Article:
New technology will welcome voters to the polls in Fayette County in the US today for its primary elections. The new system involves the leasing of 110 Total Vote Poll Pads, which use touch-screen software to replace traditional poll books. The Poll Pads have been used previously in more than 1,700 jurisdictions across 36 states and are expected to create a smoother and more efficient process in Fayette County. The pads will speed up check-ins, reduce lines and provide election officials with a record of all those casting in-person votes. As well as being able to identify inactive voters, the technology offers some provisional ballot functions.
– Each of Fayette County’s 77 precincts will receive at least one Poll Pad, with a traditional poll book held as backup.
– The Poll Pads aren’t connected to the internet, but are connected to each other via a database.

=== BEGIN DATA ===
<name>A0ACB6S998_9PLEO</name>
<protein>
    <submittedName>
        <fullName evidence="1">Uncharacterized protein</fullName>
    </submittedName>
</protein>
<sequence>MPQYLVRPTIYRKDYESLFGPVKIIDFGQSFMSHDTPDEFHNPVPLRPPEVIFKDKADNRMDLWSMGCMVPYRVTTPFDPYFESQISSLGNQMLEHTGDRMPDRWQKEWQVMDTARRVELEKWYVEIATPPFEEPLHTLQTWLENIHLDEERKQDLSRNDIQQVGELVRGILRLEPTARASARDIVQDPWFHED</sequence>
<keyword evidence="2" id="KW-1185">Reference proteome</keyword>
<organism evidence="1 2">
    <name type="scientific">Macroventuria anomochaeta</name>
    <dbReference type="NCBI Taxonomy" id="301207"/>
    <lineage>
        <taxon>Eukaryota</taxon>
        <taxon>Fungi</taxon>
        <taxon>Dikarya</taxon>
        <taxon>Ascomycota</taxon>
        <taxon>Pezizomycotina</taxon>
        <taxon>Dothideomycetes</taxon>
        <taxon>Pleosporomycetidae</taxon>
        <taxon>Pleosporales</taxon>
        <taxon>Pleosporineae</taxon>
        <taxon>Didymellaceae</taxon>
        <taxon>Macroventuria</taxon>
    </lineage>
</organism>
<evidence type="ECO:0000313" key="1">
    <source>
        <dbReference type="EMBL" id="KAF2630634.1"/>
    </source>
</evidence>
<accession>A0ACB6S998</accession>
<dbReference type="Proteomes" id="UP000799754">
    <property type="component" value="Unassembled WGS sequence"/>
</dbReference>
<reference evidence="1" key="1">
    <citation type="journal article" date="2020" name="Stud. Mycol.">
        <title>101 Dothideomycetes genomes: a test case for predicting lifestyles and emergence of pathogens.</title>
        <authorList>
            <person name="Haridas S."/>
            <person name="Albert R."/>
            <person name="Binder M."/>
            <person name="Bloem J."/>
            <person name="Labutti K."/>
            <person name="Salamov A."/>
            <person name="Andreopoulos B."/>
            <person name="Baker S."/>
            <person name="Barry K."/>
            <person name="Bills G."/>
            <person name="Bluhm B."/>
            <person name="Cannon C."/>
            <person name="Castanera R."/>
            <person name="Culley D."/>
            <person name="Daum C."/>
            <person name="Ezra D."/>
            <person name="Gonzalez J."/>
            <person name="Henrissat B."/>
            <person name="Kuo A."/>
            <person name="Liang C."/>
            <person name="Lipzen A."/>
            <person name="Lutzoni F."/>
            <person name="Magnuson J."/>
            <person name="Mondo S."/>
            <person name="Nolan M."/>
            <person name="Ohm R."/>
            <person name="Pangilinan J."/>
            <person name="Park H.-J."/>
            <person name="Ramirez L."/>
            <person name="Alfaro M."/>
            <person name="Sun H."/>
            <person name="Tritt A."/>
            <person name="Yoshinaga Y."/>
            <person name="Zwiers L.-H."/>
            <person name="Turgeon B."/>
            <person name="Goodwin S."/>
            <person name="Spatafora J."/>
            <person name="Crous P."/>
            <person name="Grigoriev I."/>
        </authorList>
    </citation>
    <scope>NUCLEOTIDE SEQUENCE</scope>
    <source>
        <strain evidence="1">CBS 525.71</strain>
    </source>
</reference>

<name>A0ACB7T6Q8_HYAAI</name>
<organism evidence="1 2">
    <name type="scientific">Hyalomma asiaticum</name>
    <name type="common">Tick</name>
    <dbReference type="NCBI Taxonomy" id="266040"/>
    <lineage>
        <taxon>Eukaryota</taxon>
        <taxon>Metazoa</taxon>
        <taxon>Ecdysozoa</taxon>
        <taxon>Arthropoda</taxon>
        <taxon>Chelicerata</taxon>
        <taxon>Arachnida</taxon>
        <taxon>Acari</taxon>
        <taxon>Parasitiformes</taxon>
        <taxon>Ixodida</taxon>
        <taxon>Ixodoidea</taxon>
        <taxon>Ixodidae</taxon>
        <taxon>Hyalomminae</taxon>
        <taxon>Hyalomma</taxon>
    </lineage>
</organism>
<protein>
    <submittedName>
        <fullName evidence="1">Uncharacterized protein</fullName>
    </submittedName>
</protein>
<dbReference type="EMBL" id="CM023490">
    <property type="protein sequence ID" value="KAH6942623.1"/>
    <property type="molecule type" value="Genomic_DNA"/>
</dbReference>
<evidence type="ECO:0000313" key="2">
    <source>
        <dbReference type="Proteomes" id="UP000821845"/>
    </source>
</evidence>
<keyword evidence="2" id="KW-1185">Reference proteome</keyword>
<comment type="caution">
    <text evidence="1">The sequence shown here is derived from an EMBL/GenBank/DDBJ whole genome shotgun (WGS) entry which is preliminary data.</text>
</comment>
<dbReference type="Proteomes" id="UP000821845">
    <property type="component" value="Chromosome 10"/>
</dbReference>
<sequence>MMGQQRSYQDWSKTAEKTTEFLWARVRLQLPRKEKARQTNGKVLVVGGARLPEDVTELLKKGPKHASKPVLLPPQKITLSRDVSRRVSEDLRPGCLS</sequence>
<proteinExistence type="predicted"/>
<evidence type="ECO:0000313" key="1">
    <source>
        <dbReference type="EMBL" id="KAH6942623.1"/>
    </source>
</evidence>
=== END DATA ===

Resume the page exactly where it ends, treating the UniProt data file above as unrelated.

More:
– All mail-in and absentee ballots returned have been sorted via an Agilis Falcon mechanical ballot sorter, which scans and keeps photographic records of each ballot.
Mark Mehalov and Melinda Dellarose have both cross-filed to run for the single open seat for judge in Fayette County, following the retirement of John F. Wagner Jr. Voters will also nominate Democrat and Republican candidates in a number of municipal and county-wide races, including commissioners, Common Pleas Court judge, district attorney and coroner.
For voters, the Poll Pads system provides a similar experience to using a tablet or smartphone and brings welcome increased efficiency to voting. This year, 7,024 mail-in and absentee ballots were mailed to voters in Fayette County, with more than 4,000 ballots returned and sorted by the Agilis Falcon machine.
In an age where we conduct most of our daily activities using apps on our mobiles, it’s beneficial to see voting systems change for good. Offering increased efficiency not only lowers costs in wage hours and time spent organising and securing paper books, but it also aids voters feeling empowered in the democratic process.
The new Poll Pads and the Agilis Falcon mechanical ballot sorter are both examples of the constant evolution of technology in daily life. It is only right that the democratic process should see the implementation of technology that helps increase speed and efficiency, ultimately improving the entire voting experience.